Isolation of nuclear soluble extracts and purified chromatin was adapted from . Cells were collected, washed in PBS and then incubated on ice in 1 ml Low-Salt Buffer (LSB) (25% glycerol, 20 mM HEPES pH 7.9, 1.5 mM MgCl2, 2 mM DTT, Halt Protease and Phosphatase Inhibitor Cocktail) for 15 min. Nuclei were isolated by adding the non-ionic detergent NP-40 (0.75% final) and gently passed through a 20 ga needle ten times. Nuclei were pelleted at 500 g for 2 min and then suspended in 500 µl LSB. The pelleted nuclear volume (PNV) was determined by measuring the total volume—500 µl LSB. Nuclei were pelleted and suspended in ½ PNV of LSB. A volume of ½ PNV of High-Salt Buffer (HSB) (25% glycol, 1.6 M NaCl, 20 mM HEPES pH 7.9, 1.5 mM MgCl2, 2 mM DTT, Halt Protease and Phosphatase Inhibitor Cocktail) was added dropwise while vortexing at low speed to achieve a final concentration of 400 mM NaCl. Samples were then incubated under agitation at 4 °C for 30 min and centrifuged at 21,000 g for 10 min. The supernatant was collected as the nuclear soluble extracts. The pellet (chromatin) was washed twice in the 400 mM NaCl buffer, pelleted and suspended in SDS-PAGE load dye (final: 50 mM Tris–HCl pH 6.8, 3% SDS, 10% glycerol, 5% β-mercaptoethanol, 0.002% bromophenol blue). The samples were heated to 90 °C for 10 min and cooled on ice three times before shearing the chromatin by sonication in preparation for SDS-PAGE. The nuclear soluble protein concentration was determined using a BCA Protein Assay Kit (ThermoFisher 23,225).
Chromatin extraction from mouse muscle tissue
Chromatin was purified from adult C57BI6 mouse skeletal muscle as previously described  (IACUC #20,633). Bulk muscle from the hind limb thigh was placed on a glass plate with 4 ml of buffer A (0.25 M sucrose, 10 mg/ml BSA, 5 mM MgCl2, Halt Protease and Phosphatase Inhibitor Cocktail) and minced into small pieces (< 1 mm) using a razor. Tissue was placed in a dounce homogenizer with 5 ml of buffer A and ground for 50 strokes with a loose pestle. The homogenate was passed through a 100-micron filter to remove bulk cellular debris, placed in a clean dounce homogenizer with Triton X-100 (0.5% final) and further ground for 50 strokes with a tight pestle. The homogenate was passed through a 40-micron filter and centrifuged at 500 g for 10 min. To isolate nuclei from the remaining cellular debris, the pellet was suspended in 3.3 ml of Buffer C (10 mM NaCl, 3 mM MgCl2, 10 mM Tris–HCl, pH 7.5, 1% NP-40) and layered over a sucrose cushion (1.8 M Sucrose, 3 mM Mg(Ac)2, 10 mM Tris–HCl, Halt Protease and Phosphatase Inhibitor Cocktail, pH 8.0) in microfuge tubes. The tubes were centrifuged at 2500 g for 10 min and the nuclei-rich pellet was suspended in LSB. Chromatin was isolated as described above.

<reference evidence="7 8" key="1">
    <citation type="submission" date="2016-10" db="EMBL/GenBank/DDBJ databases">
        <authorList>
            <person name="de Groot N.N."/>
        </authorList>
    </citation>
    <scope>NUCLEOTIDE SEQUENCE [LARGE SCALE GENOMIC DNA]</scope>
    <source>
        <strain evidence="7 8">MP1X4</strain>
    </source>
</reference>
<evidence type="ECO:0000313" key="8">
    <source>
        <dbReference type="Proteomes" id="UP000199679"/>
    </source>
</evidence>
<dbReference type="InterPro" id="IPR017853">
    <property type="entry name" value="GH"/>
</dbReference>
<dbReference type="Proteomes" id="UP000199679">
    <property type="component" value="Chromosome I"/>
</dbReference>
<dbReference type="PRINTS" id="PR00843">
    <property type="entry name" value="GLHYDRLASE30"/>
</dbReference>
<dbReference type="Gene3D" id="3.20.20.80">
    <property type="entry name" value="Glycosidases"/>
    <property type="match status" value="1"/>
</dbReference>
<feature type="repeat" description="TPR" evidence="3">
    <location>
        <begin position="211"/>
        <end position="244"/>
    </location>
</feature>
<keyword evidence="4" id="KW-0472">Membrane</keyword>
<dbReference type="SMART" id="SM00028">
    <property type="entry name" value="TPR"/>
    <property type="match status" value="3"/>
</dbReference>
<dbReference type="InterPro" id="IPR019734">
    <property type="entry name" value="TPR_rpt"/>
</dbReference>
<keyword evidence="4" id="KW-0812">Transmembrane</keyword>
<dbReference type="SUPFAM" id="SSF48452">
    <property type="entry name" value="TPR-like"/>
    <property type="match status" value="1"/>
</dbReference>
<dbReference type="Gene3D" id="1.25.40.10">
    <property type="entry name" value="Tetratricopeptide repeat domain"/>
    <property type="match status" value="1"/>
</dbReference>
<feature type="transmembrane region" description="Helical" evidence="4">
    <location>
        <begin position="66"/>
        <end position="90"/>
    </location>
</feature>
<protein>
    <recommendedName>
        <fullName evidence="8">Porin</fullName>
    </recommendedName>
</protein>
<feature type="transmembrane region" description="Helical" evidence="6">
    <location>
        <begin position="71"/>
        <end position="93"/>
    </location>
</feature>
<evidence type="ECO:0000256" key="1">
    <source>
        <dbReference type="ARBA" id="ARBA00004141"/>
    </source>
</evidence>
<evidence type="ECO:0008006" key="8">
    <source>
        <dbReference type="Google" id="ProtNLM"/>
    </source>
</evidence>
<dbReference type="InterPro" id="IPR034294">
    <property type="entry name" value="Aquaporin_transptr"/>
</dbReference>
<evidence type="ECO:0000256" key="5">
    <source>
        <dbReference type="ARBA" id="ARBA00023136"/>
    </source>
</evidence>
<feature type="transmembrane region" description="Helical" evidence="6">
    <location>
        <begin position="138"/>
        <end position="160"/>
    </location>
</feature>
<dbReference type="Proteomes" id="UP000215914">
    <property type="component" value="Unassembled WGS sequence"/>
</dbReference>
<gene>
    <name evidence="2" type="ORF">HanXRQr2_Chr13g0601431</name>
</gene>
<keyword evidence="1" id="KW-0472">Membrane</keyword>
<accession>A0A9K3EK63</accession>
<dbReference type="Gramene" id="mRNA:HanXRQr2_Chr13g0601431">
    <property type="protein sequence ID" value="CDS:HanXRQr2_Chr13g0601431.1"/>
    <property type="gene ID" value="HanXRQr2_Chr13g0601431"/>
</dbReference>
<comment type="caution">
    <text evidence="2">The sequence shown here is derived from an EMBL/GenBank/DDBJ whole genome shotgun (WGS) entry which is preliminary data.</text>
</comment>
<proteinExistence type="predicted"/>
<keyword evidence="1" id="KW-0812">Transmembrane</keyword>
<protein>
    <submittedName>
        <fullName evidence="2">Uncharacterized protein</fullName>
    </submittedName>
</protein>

Chromatin samples were fractionated on a 4–14% SDS-PAGE gel, transferred to nitrocellulose membrane using Towbin buffer (25 mM Tris pH 8.8, 192 mM Glycine, 20% methanol) on a Hoefer TE 77 semi-dry transfer unit for 2 h at 55 mA/membrane. The membrane was incubated in blocking solution (5% non-fat milk in TBS) for 1 h prior to replacement with primary antibody diluted in TBS with 1.5% non-fat milk: anti-Histone H3 (abcam ab1791, 1:10,000), anti-Histone H2B (abcam ab1790, 1:1000), anti-Histone H2A (abcam ab18255, 1:1000), anti-Histone H4 (abcam ab10158, 1:1000), anti-Histone H3K18ac (Active Motif 39,755, 0.5 μg/ml) or anti-Histone H3K27me2 (Active Motif 39,245, 1:1000). Membrane was incubated on a rocker overnight at 4 °C, washed in TBS-T (TBS, 0.1% Tween-20) three times for 10 min and incubated in TBS with 1.5% non-fat milk containing a secondary goat anti-rabbit IgG Alexa Fluor conjugated antibody (Life Technologies A27042, 1:15,000) for 45 min at room temperature. The membrane was washed in TBS-T three times for 10 min, rinsed in diH2O and visualized using a LI-COR Odyssey. Membrane was then stained with 0.1% amido black 10B (Sigma N3393) in 10% acetic acid for 1 min, destained with 5% acetic acid twice for 1 min and rinsed in diH20 twice for 10 min before imaging using a LI-COR Odyssey.
In vitro H3 cleavage assay
Nuclear soluble extracts (1 μg) were incubated with acid extracted core histones purified from C2C12 myoblasts (1 μg) in Cleavage Buffer (50 mM Tris–HCl pH 7.5, 20 mM CaCl2, 10 mM KCl, 5% glycerol) at 37 °C for 2 h. Protease inhibitors were incubated with nuclear soluble extracts for 15 min at room temperature before adding the histone substrates: aprotinin (1 ng/ml), leupeptin (5 ng/ml), pepstatin (0.5 ng/ml), E64 (10 nM) or EDTA (25 mM). SDS-PAGE and Western analysis was performed as described above.
A 4–10% SDS-PAGE gel was cast with 0.1% gelatin in the resolving portion of the gel (10% polyacrylamide, 1 mg/ml gelatin, 375 mM Tris–HCl pH 8.8, 0.1% SDS). The gel lanes were loaded with equivalent amounts of nuclear soluble extracts in 1 × non-denaturing load dye (66 mM Tris–HCl pH 6.8, 10% glycerol, 2% SDS, 0.01% bromophenol blue) and fractionated via electrophoresis. The gel was incubated in 100 ml renaturing solution (50 mM Tris–HCl pH 7.5, 5 mM CaCl2, 2.5% Triton X-100) two times for 30 min to remove SDS, washed in 100 ml diH2O two times for 15 min, and incubated in 100 ml developing solution (50 mM Tris pH 7.5, 10 mM CaCl2, 0.02% NaN3) for 1 h. The developing solution was replaced and the gel was incubated at 37 °C for 18 h. The gel was incubated with 100 ml of staining solution (5% methanol, 10% acetic acid, 0.125% coomassie R-250) for 4 h and then 100 ml of destaining solution (10% MeOH, 5% acetic acid) prior to imaging using a LI-COR Odyssey.